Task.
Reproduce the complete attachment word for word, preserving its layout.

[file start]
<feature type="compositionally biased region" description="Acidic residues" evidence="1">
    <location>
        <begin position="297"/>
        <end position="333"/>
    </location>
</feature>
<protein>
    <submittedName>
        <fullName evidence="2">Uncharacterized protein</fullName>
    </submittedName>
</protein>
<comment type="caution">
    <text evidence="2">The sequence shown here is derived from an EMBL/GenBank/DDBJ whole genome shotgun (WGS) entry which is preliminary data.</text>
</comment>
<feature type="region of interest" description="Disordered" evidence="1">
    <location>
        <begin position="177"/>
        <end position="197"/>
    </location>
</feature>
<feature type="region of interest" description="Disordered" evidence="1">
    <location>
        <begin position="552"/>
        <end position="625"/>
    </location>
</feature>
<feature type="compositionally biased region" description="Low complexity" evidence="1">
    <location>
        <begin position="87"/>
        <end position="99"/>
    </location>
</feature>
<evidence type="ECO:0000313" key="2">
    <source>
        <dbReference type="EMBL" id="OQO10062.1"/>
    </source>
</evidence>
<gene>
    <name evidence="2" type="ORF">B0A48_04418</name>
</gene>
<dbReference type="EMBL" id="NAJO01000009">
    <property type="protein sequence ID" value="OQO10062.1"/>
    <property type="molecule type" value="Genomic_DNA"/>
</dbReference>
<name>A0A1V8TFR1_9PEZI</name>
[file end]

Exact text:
<feature type="compositionally biased region" description="Acidic residues" evidence="1">
    <location>
        <begin position="297"/>
        <end position="333"/>
    </location>
</feature>
<protein>
    <submittedName>
        <fullName evidence="2">Uncharacterized protein</fullName>
    </submittedName>
</protein>
<comment type="caution">
    <text evidence="2">The sequence shown here is derived from an EMBL/GenBank/DDBJ whole genome shotgun (WGS) entry which is preliminary data.</text>
</comment>
<feature type="region of interest" description="Disordered" evidence="1">
    <location>
        <begin position="177"/>
        <end position="197"/>
    </location>
</feature>
<feature type="region of interest" description="Disordered" evidence="1">
    <location>
        <begin position="552"/>
        <end position="625"/>
    </location>
</feature>
<feature type="compositionally biased region" description="Low complexity" evidence="1">
    <location>
        <begin position="87"/>
        <end position="99"/>
    </location>
</feature>
<evidence type="ECO:0000313" key="2">
    <source>
        <dbReference type="EMBL" id="OQO10062.1"/>
    </source>
</evidence>
<gene>
    <name evidence="2" type="ORF">B0A48_04418</name>
</gene>
<dbReference type="EMBL" id="NAJO01000009">
    <property type="protein sequence ID" value="OQO10062.1"/>
    <property type="molecule type" value="Genomic_DNA"/>
</dbReference>
<name>A0A1V8TFR1_9PEZI</name>